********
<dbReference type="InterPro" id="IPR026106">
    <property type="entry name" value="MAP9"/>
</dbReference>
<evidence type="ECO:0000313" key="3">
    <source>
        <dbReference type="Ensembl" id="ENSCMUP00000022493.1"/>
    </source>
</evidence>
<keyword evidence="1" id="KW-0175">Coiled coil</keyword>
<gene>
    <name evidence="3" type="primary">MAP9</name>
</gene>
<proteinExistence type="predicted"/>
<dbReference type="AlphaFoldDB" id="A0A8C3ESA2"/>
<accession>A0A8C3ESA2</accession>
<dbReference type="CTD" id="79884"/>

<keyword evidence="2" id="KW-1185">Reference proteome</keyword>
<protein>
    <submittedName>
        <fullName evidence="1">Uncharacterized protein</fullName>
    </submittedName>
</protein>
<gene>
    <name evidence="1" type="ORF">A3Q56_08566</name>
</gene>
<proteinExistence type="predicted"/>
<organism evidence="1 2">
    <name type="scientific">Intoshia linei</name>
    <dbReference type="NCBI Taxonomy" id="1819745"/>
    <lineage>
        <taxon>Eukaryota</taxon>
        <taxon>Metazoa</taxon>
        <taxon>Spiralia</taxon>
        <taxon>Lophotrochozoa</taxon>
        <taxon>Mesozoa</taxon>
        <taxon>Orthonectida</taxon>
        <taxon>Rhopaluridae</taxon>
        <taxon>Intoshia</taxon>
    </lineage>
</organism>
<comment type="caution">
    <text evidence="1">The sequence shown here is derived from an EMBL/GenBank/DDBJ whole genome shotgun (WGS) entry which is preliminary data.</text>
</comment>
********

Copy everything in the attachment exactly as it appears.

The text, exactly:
<dbReference type="InterPro" id="IPR026106">
    <property type="entry name" value="MAP9"/>
</dbReference>
<evidence type="ECO:0000313" key="3">
    <source>
        <dbReference type="Ensembl" id="ENSCMUP00000022493.1"/>
    </source>
</evidence>
<keyword evidence="1" id="KW-0175">Coiled coil</keyword>
<gene>
    <name evidence="3" type="primary">MAP9</name>
</gene>
<proteinExistence type="predicted"/>
<dbReference type="AlphaFoldDB" id="A0A8C3ESA2"/>
<accession>A0A8C3ESA2</accession>
<dbReference type="CTD" id="79884"/>

<keyword evidence="2" id="KW-1185">Reference proteome</keyword>
<protein>
    <submittedName>
        <fullName evidence="1">Uncharacterized protein</fullName>
    </submittedName>
</protein>
<gene>
    <name evidence="1" type="ORF">A3Q56_08566</name>
</gene>
<proteinExistence type="predicted"/>
<organism evidence="1 2">
    <name type="scientific">Intoshia linei</name>
    <dbReference type="NCBI Taxonomy" id="1819745"/>
    <lineage>
        <taxon>Eukaryota</taxon>
        <taxon>Metazoa</taxon>
        <taxon>Spiralia</taxon>
        <taxon>Lophotrochozoa</taxon>
        <taxon>Mesozoa</taxon>
        <taxon>Orthonectida</taxon>
        <taxon>Rhopaluridae</taxon>
        <taxon>Intoshia</taxon>
    </lineage>
</organism>
<comment type="caution">
    <text evidence="1">The sequence shown here is derived from an EMBL/GenBank/DDBJ whole genome shotgun (WGS) entry which is preliminary data.</text>
</comment>